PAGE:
Martin v. Hunter's Lessee 1 Wheaton 304 (1816)
Martin v. Hunter's Lessee 1 Wheaton 304 (1816)
MARTIN v. HUNTER'S LESSEE 1 Wheaton 304 (1816)
Appomattox ultimately settled the issue that bottomed this case: were the states or was the nation supreme? As a matter of law, the opinion of the Supreme Court supplied the definitive answer, but law cannot settle a conflict between competing governments unless they agree to abide by the decision of a tribunal they recognize as having jurisdiction to decide. Whether such a tribunal existed was the very issue in this case; more precisely the question was whether the Supreme Court's appellate jurisdiction extended to the state courts. In 1810 Virginia had supported the Court against state sovereignty advocates. Pennsylvania's legislature had resolved that "no provision is made in the Constitution for determining disputes between the general and state governments by an impartial tribunal." To that Virginia replied that the Constitution provides such a tribunal, "the Supreme Court, more eminently qualified … to decide the disputes aforesaid in an enlightened and impartial manner, than any other tribunal which could be erected." (See united states v. judge peters.) The events connected with the Martin case persuaded Virginia to reverse its position. The highest court of the state, the Virginia Court of Appeals, defied the Supreme Court, subverted the judicial power of the united states as defined by Article III of the Constitution, circumvented the supremacy clause (Article VI), and held unconstitutional a major act of Congress—all for the purpose of repudiating judicial review, or the Supreme Court's appellate jurisdiction over state courts and power to declare state acts void.
theMartin case arose out of a complicated and protracted legal struggle over land titles. Lord Fairfax died in 1781, bequeathing valuable tracts of his property in Virginia's Northern Neck to his nephew, Denny Martin, a British subject residing in England. During the Revolution Virginia had confiscated Loyalist estates and by an act of 1779, which prohibited alien enemies from holding land, declared the escheat, or reversion to the state, of estates then owned by British subjects. That act of 1779 did not apply to the estates of Lord Fairfax, who had been a Virginia citizen. The Treaty of Peace with Great Britain in 1783, calling for the restitution of all confiscated estates and prohibiting further confiscations, strengthened Martin's claim under the will of his uncle. In 1785, however, Virginia had extended its escheat law of 1779 to the Northern Neck, and four years later had granted some of those lands to one David Hunter. jay ' streaty of 1794, which protected the American property of British subjects, also buttressed Martin's claims. By then a Virginia district court, which included Judge st. george tucker, decided in Martin's favor; Hunter appealed to the state's high court. john marshall, who had represented Martin, and James Marshall, his brother, joined a syndicate that arranged to purchase the Northern Neck lands. In 1796 the state legislature offered a compromise, which the Marshall syndicate accepted: the Fairfax devisees relinquished claim to the undeveloped lands of the Northern Neck in return for the state's recognition of their claim to Fairfax's manor lands. The Marshall syndicate accepted the compromise, thereby seeming to secure Hunter's claim, yet thereafter completed their purchase. In 1806, Martin's heir conveyed the lands to the syndicate, and in 1808 he appealed to the Court of Appeals, which decided in favor of Hunter two years later.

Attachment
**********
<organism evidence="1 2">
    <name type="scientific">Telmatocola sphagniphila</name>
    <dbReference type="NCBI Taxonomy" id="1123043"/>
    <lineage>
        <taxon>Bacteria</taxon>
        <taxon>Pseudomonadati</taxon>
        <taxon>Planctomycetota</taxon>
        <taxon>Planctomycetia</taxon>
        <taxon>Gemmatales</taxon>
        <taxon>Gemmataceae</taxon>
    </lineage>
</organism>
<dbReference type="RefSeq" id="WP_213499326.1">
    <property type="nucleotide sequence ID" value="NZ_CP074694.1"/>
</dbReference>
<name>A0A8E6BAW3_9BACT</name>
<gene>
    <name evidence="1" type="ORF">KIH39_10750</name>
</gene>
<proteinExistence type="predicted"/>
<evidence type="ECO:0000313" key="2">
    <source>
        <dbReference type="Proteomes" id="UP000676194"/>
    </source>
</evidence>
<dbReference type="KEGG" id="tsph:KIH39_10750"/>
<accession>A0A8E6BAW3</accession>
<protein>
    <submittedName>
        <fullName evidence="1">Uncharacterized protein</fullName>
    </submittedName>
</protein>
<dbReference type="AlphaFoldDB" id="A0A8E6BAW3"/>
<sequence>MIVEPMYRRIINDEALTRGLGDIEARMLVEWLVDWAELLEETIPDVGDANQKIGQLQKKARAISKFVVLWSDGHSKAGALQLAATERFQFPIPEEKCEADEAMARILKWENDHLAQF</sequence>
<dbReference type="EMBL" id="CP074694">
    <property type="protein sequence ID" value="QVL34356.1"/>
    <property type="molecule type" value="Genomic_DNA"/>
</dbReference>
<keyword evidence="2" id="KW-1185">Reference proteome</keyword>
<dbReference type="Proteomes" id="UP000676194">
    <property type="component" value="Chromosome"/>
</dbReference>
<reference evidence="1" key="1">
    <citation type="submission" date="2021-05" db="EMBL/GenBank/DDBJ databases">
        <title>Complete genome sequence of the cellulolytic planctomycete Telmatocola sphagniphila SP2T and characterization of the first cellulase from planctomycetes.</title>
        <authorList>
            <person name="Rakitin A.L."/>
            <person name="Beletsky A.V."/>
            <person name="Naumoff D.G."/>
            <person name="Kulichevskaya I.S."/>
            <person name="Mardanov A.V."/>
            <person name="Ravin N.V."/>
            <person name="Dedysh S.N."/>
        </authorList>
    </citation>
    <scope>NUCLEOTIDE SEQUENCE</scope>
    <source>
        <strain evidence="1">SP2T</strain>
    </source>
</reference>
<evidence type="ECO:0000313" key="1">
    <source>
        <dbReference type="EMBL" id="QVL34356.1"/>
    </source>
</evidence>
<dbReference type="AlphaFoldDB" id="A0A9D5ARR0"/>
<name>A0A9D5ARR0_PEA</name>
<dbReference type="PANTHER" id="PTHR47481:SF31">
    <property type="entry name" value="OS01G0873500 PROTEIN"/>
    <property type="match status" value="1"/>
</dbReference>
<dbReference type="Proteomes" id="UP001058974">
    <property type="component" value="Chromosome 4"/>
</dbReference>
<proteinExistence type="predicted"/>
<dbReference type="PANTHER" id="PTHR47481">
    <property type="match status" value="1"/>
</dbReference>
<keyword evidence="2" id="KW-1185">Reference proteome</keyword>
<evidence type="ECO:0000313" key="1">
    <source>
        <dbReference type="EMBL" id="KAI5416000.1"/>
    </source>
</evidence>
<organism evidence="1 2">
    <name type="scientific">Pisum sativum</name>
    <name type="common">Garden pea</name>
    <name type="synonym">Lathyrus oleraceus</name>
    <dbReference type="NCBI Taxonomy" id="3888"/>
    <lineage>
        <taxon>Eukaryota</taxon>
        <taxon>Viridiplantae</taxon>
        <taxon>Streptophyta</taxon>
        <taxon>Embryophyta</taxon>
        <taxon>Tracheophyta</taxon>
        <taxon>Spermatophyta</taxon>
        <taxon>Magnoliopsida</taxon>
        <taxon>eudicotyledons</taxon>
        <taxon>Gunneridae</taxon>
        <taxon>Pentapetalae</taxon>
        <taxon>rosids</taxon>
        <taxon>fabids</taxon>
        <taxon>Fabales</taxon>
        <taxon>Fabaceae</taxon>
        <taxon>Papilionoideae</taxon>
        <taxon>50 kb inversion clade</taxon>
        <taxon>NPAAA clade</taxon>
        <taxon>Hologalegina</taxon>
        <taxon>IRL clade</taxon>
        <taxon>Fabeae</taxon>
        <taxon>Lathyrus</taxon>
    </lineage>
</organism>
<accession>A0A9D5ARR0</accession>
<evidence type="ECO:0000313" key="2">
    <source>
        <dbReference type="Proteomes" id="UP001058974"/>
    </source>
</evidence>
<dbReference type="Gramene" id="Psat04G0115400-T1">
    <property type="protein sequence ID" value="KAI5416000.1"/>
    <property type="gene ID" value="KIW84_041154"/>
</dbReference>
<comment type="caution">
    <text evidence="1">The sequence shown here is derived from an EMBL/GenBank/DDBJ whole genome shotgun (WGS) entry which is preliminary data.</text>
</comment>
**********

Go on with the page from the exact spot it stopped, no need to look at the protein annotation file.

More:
The Martin-Marshall interests, relying on the Treaty of 1783 and Jay's Treaty, took the case to the Supreme Court on a writ of error under section 25 of the judiciary act of 1789. That section provided in part that the nation's highest tribunal on writ of error might reexamine and reverse or affirm the final judgment of a state court if the state court sustained a state statute against a claim that the statute was repugnant to the Constitution, treaties, or laws of the United States, or if the state court decided against any title or right claimed under the treaties or federal authority. Chief Justice Marshall took no part in the case, and two other Justices were absent. Justice joseph story, for a three-member majority and against the dissenting vote of Justice william johnson, reversed the judgment of the Virginia Court of Appeals, holding that federal treaties confirmed Martin's title. In the course of his opinion Story sapped the Virginia statutes escheating the lands of alien enemies and ignored the "compromise" of 1796. The mandate of the Supreme Court to the state Court of Appeals concluded: "You therefore are hereby commanded that such proceedings be had in said cause, as according to right and justice, and the laws of the United States, and agreeable to said judgment and instructions of said Supreme Court …" (Fairfax's Devisee v. Hunter's Lessee, 1813).